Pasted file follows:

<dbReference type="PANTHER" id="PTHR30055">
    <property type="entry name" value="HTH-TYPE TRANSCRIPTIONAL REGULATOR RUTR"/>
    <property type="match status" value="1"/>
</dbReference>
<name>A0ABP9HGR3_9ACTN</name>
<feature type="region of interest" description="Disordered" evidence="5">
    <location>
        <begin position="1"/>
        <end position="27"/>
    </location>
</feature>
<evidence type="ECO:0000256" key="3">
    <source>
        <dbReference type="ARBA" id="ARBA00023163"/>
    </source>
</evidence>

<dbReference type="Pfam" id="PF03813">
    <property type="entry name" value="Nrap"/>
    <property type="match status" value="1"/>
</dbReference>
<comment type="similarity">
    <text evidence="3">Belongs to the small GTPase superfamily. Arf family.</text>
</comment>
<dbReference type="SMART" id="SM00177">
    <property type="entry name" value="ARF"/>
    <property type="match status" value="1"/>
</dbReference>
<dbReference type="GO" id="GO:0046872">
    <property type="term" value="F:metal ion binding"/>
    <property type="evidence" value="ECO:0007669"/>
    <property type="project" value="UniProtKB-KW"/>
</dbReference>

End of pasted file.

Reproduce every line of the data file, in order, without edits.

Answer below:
<dbReference type="PANTHER" id="PTHR30055">
    <property type="entry name" value="HTH-TYPE TRANSCRIPTIONAL REGULATOR RUTR"/>
    <property type="match status" value="1"/>
</dbReference>
<name>A0ABP9HGR3_9ACTN</name>
<feature type="region of interest" description="Disordered" evidence="5">
    <location>
        <begin position="1"/>
        <end position="27"/>
    </location>
</feature>
<evidence type="ECO:0000256" key="3">
    <source>
        <dbReference type="ARBA" id="ARBA00023163"/>
    </source>
</evidence>

<dbReference type="Pfam" id="PF03813">
    <property type="entry name" value="Nrap"/>
    <property type="match status" value="1"/>
</dbReference>
<comment type="similarity">
    <text evidence="3">Belongs to the small GTPase superfamily. Arf family.</text>
</comment>
<dbReference type="SMART" id="SM00177">
    <property type="entry name" value="ARF"/>
    <property type="match status" value="1"/>
</dbReference>
<dbReference type="GO" id="GO:0046872">
    <property type="term" value="F:metal ion binding"/>
    <property type="evidence" value="ECO:0007669"/>
    <property type="project" value="UniProtKB-KW"/>
</dbReference>